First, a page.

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antwerp map eng

Forget highly touristic Brussels, cosmopolitan Bruges and medieval Ghent. The second largest city in Belgium, Antwerp is a city for more "sophisticated" travelers, which you should definitely visit!

A few words about the city

 Antwerp is a city in Belgium and the capital of the province of the same name in Flanders. Its population is estimated at 510,610 inhabitants, while its metropolitan area numbers approximately 1,200,000 people. The city is built on the banks of the river Scheldt and is connected to the North Sea via the western Scheldt estuary. Furthermore, the port of Antwerp is one of the largest in the world, ranked among the top 20 worldwide and 3rd in Europe! According to folklore, depicted on a statue in front of the Town Hall, the city got its name from a legend about a giant named Antigoon who lived near the river Scheldt. He demanded rights of passage from the river boatmen and, if refused, cut off the hand and threw it into the river. Finally, the giant was killed by a young hero, Silvio Brambo, who cut off the giant's own arm and threw it into the river. From this fact comes the name of the city (Antwerpen), from the Dutch words hand werpen, which mean "hand" and "throw". So I will try to introduce you to the city through my own eyes and share with you what I think should be seen by someone who visits it for the first time.

Antwerpen Centraal

 The Antwerp Central Station (Antwerpen Centraal) is a real gem for the city and one of Belgium's most important stations. It is the first sight one sees when arriving in the city by train and gets a taste for what comes next. Its nickname is "railway Cathedral", which of course is no coincidence, since it is extremely impressive and strongly resembles a cathedral! The building we see today was designed by Belgian architect Louis Delacenserie and constructed between 1895 and 1905, surprisingly combining newer and older construction methods. It is therefore difficult to place it in a particular school of architecture, while the entrance hall is huge and often hosts art exhibitions. Finally, from 1873 to early 2007, this particular station was only terminal; however on March 23, 2007, a tunnel with two continuous routes was opened under part of the city and under the station!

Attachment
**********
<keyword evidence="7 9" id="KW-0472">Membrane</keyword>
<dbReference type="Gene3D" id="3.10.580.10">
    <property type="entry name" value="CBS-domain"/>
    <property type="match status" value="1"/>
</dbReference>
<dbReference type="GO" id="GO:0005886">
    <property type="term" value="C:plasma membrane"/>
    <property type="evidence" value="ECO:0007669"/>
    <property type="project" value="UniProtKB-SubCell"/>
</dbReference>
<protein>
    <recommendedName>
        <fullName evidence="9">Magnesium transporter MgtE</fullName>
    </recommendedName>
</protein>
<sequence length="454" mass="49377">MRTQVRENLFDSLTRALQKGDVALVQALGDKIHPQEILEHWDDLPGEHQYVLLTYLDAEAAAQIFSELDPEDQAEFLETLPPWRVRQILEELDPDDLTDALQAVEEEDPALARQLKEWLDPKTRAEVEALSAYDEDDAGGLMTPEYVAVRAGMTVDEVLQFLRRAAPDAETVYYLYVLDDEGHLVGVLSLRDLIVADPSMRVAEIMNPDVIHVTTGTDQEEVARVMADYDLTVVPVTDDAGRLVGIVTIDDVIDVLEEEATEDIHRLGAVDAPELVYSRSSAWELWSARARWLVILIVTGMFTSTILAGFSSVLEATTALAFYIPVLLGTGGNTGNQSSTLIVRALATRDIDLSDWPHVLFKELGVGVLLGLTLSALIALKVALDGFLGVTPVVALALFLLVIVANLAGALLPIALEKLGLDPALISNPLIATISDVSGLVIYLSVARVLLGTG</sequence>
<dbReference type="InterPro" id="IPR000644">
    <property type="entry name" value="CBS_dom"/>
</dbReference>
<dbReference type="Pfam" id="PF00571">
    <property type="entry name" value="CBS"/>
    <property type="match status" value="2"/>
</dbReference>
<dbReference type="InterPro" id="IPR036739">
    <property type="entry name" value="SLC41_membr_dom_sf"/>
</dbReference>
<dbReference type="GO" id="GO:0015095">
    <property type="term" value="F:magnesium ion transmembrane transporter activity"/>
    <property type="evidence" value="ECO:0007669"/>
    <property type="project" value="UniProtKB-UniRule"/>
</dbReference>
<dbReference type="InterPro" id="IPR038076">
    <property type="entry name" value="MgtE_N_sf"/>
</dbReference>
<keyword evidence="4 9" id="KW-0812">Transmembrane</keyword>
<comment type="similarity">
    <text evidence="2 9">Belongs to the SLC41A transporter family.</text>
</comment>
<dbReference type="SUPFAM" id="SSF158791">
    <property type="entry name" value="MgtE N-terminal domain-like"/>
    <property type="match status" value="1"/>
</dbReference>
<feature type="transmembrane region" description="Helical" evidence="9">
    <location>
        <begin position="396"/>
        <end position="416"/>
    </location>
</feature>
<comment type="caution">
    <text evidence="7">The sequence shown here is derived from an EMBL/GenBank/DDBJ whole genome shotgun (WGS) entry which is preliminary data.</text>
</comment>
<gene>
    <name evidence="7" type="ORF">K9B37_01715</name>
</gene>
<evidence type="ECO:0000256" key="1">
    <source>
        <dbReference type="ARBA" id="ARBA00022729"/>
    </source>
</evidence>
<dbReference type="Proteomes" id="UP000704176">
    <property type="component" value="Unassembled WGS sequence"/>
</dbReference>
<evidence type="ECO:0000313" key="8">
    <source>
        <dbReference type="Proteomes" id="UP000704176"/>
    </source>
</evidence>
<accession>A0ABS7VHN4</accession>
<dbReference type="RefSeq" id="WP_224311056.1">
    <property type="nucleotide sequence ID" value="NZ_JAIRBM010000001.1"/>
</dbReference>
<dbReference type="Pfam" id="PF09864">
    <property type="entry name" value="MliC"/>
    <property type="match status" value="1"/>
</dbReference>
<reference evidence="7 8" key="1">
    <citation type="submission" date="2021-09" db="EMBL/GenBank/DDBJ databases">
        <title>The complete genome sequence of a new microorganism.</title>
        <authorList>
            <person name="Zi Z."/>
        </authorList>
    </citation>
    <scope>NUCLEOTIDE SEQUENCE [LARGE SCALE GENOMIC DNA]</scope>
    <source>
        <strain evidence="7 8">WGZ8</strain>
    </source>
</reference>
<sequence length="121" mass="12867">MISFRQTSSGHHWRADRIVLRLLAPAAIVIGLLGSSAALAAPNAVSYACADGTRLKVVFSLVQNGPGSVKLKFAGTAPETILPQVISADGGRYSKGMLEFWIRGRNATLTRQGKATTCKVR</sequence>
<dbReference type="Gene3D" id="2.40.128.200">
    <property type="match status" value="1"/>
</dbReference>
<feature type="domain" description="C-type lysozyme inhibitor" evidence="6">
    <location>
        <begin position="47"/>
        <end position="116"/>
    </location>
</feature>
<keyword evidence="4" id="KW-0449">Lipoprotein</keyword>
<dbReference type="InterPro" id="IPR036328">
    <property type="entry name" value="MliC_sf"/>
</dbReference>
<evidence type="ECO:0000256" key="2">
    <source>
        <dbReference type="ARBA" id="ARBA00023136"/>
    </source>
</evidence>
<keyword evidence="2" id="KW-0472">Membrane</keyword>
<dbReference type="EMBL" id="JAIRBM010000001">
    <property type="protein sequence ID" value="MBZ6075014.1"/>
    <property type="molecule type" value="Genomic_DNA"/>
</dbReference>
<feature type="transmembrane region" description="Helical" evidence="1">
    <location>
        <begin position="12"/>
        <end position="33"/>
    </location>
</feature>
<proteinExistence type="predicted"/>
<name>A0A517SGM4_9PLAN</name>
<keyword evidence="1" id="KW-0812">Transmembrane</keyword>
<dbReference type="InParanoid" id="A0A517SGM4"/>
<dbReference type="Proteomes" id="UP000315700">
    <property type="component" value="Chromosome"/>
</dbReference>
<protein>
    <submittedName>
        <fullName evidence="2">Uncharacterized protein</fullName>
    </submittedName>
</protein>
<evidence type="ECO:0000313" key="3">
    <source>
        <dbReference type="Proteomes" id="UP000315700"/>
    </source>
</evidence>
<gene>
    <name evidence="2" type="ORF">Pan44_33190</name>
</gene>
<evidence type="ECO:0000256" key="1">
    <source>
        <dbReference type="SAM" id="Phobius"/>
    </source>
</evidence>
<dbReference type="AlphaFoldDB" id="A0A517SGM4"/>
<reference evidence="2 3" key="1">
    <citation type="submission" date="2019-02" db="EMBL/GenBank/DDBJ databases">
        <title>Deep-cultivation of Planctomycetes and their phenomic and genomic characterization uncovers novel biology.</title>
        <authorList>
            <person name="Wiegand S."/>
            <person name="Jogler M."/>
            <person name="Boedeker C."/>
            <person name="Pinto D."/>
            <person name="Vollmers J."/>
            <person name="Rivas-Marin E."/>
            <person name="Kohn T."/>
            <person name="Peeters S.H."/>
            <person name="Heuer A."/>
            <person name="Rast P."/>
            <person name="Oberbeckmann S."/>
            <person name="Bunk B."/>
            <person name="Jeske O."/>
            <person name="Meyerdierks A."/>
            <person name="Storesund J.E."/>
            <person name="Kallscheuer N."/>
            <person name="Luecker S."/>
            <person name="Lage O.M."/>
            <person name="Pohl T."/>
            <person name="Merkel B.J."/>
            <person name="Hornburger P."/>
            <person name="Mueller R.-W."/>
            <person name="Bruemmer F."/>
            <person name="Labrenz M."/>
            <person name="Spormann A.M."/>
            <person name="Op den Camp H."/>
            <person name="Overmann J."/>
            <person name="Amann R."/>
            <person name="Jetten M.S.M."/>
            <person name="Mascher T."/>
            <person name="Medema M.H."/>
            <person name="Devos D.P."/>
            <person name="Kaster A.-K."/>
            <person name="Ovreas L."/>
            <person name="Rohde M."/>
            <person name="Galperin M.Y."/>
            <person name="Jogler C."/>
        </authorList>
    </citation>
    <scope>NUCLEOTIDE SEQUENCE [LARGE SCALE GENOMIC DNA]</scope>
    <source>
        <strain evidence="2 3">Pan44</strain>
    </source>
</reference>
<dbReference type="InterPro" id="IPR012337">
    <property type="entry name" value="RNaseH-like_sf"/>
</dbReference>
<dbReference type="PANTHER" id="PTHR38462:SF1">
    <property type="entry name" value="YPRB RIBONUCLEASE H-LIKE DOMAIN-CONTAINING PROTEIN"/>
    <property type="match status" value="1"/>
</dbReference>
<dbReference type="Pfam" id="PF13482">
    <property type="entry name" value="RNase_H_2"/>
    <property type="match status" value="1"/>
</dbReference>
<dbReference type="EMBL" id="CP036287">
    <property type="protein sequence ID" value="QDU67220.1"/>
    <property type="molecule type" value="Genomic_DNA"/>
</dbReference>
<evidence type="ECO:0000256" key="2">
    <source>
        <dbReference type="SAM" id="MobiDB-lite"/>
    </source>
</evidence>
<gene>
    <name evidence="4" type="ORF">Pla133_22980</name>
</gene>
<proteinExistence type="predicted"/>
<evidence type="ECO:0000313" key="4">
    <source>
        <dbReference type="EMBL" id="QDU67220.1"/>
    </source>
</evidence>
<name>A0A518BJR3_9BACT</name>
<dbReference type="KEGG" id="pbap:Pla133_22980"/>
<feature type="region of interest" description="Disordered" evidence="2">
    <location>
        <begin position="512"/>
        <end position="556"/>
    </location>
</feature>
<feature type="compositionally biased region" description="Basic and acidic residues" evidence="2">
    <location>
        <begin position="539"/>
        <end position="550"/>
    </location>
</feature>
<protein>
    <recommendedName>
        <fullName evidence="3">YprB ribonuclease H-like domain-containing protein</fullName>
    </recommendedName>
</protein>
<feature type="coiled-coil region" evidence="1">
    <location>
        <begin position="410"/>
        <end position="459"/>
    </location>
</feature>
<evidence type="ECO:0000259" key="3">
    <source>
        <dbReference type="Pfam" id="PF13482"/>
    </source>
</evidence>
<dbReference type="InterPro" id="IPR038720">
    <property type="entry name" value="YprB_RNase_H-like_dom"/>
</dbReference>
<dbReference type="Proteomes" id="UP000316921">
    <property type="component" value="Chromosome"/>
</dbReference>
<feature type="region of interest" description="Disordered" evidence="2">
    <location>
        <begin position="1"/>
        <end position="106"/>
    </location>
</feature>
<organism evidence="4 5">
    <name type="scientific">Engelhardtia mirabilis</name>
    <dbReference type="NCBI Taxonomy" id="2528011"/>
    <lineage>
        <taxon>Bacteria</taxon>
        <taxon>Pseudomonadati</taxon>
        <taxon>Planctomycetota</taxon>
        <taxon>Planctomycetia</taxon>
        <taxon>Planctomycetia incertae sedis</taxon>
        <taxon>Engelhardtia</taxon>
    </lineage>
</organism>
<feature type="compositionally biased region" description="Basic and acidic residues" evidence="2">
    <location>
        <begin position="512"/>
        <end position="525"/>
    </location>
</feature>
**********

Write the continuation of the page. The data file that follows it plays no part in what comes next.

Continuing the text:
centraal station

Onze Lieve Vrouwe Kathedraal

 The Cathedral of Our Lady (Onze Lieve Vrouwe Kathedraal) is the largest Gothic church in Belgium and is one of the tallest buildings in the city. It began to be built in 1352 and was handed over to the public in 1521, but its construction is not considered complete until today! Of course, the church is dedicated to the Virgin Mary, while the temple became a cathedral in 1559 when it replaced a Roman one! The interior of the church is just as impressive as the exterior, as it is elaborately decorated with works by the famous painter of the Flemish school, Peter Paul Rubens. Perhaps the most important of these works is the central painting of disestablishment! Finally, the Cathedral of Our Lady of Antwerp, as well as the city hall, are among the UNESCO World Heritage Sites! Entrance to the temple costs 12e.


Grote Markt - Groenplaats

 If we were looking for the most central part of the city, this would undoubtedly be the area of the Great Market (Grote Markt). The Grand Square (Groenplaats) is the most central square in the city and is surrounded by some of Antwerp's most recognizable monuments, such as the City Hall (Stadhuis), the guild buildings and the Cathedral. At its center stands the statue of the Roman soldier Silvius Brabo, who killed the giant who lived on the banks of the Scheldt River and, according to legend, beheaded any fisherman who refused to pay him a tax. This particular fountain shows Brabo holding the severed hand of the giant, with legend saying that this is where the city got its name. According to this theory, the name Antwerpen is derived from “(h)ant” (hand) and “werpen” (throw). Finally, apart from the beautiful Flemish architecture of the buildings that surround it on all 4 sides, in the square you will find plenty of shops, restaurants and cafes.

agrote markt3

Het Steen